As to Aristotle’s second argument, that if education is left up to the parent, there will not be a common education that unifies the city, it also does not follow that education is therefore to be done by the state. For again, the state can ensure that basic education (like reading and writing) is provided to the student, even if it is not the one providing it.

Aristotle’s third argument is the one that is most problematic. He asserts that individuals do not belong to themselves but rather to the state and therefore the state has the duty to educate the children. For if each individual belongs to the state in the way Aristotle suggests, it is difficult to see just where the rights of the citizens and the rights of the states begin or end. No doubt, Aristotle has in mind a Polis where each citizen is like-minded with regard to ends of humanity and so will therefore agree on the education of the children. So again we may be comparing apples to oranges by comparing what Aristotle has in mind with the programs of today’s public education. For what exactly is to happen if the Polis mis-educates or under-educates the children? Is the parent simply to bow to the power of the Polis? If, on the other hand, it is the responsibility of the parent either to educate or to ensure that their children receive an education, then the rights of the parents trump the rights of the Polis.

Much more could and needs to be explored on this issue. The conclusion of this analysis shows that, indeed, the Polis does have an interest in the education of children, but that this education does not necessarily come from the Polis itself. A further argument needs to be explored, which is beyond the scope of this post, whether it is primarily the duty of the parent to educate the child. For if this is the case, it will have a dramatic effect on the nature and manner of this education in the Polis.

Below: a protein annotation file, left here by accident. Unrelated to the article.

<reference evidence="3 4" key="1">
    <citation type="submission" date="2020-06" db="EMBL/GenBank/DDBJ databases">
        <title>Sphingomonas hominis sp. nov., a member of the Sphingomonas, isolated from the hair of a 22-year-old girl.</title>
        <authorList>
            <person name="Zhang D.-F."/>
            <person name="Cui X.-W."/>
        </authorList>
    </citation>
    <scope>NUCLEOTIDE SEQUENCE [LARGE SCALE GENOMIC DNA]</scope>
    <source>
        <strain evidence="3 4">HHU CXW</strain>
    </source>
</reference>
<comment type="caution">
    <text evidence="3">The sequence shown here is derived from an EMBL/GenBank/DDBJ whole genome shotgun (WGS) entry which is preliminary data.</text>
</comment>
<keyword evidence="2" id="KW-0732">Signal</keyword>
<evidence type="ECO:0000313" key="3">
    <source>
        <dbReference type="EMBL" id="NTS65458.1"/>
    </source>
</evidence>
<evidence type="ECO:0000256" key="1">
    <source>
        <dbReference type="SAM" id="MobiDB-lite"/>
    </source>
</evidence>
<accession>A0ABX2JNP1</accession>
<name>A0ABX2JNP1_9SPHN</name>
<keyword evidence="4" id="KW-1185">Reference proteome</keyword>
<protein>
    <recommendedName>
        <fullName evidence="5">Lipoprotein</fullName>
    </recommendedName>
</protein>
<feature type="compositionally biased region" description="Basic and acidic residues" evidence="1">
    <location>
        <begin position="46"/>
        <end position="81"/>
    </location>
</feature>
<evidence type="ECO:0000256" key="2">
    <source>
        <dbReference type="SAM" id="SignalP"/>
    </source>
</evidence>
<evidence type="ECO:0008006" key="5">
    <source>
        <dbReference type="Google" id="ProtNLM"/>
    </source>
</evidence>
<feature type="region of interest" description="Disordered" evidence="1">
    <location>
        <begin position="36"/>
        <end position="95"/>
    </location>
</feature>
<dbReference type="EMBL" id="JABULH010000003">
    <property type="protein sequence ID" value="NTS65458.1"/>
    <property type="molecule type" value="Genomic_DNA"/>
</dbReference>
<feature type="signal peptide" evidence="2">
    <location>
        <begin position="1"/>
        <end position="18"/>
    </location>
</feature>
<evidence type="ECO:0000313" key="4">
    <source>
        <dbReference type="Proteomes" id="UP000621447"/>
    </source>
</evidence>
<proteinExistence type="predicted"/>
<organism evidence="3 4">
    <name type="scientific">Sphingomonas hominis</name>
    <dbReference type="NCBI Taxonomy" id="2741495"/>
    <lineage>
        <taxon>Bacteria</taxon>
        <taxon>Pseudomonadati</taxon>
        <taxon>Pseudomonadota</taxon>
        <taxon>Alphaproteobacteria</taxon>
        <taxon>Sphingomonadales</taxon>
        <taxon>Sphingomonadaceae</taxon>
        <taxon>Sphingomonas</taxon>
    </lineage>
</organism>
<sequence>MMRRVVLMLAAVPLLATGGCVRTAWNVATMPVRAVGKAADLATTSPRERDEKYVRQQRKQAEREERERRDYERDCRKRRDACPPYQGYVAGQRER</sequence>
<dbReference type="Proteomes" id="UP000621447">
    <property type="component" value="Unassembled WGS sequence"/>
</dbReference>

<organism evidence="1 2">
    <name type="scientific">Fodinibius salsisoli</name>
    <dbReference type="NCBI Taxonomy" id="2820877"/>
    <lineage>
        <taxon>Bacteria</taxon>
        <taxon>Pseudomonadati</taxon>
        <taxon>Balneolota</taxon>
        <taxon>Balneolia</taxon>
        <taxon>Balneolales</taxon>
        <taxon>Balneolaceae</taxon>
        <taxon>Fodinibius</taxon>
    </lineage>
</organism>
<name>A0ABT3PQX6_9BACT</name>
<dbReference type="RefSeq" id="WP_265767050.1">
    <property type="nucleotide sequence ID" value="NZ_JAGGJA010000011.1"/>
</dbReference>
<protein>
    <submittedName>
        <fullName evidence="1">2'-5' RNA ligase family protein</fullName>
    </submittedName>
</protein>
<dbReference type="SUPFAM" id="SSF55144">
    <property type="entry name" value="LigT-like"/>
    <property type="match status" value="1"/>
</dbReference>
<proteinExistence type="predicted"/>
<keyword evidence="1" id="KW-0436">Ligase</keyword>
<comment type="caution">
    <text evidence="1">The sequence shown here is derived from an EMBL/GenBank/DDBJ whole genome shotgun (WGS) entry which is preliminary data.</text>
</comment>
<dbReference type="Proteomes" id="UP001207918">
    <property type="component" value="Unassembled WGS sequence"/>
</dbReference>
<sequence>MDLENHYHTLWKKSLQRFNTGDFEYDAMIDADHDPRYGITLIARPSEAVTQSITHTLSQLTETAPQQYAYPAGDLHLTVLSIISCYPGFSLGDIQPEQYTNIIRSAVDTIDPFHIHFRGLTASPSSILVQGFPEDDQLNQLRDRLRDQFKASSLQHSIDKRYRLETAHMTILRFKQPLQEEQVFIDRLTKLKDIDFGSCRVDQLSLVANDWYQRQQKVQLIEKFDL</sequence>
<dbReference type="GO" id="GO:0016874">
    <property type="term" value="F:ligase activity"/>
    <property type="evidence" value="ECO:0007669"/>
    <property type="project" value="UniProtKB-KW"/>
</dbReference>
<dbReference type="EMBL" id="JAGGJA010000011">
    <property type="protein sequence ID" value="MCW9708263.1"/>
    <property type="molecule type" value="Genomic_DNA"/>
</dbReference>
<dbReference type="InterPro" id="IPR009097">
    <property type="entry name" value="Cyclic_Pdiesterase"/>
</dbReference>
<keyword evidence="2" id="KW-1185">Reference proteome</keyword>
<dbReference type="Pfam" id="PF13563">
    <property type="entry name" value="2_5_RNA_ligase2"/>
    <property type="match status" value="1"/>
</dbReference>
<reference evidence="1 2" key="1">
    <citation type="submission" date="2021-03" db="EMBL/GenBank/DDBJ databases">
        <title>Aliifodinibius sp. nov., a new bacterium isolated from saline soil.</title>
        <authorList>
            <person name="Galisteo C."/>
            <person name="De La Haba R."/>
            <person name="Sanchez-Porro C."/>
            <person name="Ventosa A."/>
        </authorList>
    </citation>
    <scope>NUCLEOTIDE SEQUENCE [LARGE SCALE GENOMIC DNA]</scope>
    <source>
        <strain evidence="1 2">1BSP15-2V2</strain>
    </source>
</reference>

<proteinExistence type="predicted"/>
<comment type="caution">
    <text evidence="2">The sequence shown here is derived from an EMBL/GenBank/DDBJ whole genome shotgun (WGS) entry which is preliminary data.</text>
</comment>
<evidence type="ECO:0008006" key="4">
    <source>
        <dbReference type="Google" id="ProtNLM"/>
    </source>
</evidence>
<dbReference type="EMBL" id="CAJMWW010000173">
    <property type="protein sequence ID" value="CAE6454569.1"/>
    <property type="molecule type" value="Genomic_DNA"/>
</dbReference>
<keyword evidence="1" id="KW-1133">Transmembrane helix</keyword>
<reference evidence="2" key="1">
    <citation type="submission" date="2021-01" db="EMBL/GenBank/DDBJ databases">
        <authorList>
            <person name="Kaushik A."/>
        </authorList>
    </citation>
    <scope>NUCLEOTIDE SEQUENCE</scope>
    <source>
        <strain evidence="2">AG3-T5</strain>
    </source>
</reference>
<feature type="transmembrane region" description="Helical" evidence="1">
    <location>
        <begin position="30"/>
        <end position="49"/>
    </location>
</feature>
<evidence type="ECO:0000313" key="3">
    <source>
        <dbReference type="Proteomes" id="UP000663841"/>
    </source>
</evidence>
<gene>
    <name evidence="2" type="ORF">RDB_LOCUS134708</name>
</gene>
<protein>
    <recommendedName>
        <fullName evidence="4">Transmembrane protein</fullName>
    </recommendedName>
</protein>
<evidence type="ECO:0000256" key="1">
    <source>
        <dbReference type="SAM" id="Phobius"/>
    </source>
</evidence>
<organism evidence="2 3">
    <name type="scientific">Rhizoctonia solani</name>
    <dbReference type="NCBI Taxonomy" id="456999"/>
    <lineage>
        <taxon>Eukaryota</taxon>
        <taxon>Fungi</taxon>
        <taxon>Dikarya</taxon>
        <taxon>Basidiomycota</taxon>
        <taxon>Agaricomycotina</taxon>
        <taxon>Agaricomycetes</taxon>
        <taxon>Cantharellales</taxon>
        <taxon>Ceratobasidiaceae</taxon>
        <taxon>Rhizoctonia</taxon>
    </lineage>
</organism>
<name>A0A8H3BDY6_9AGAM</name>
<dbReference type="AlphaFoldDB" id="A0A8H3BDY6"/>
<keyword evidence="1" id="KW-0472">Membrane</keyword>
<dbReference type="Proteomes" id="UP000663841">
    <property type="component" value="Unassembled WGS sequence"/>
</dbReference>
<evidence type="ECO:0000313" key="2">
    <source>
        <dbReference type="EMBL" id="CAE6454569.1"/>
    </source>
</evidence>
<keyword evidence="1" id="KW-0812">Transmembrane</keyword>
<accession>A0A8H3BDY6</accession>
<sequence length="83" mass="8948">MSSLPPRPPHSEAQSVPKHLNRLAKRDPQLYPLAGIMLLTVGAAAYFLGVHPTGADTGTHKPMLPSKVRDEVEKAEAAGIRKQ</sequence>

Everyone A Philosopher

It is — I take it — a distinguishing characteristic of philosophy that it is everybody’s business.  The man who is his own lawyer or physician, will be poorly served; but everyone both can and must be his own philosopher.  He must be, because philosophy deals with ends, not means.  It includes the question, What is good? What is right? What is valid?  Since finally the responsibility for his own life must rest squarely upon the shoulders of each, no one can delegate the business of answering such questions to another.  Concerning the means whereby the valid ends of life may be attained, we seek expert advice.  The natural sciences and the techniques to which they give rise, though they may serve some other interests also, are primarily directed to the discovery of such means.  But the question of the ultimately valuable ends which shall be served, remains at once the most personal, and the most general of all questions.

-C.S. Lewis, Mind and the World Order (1929)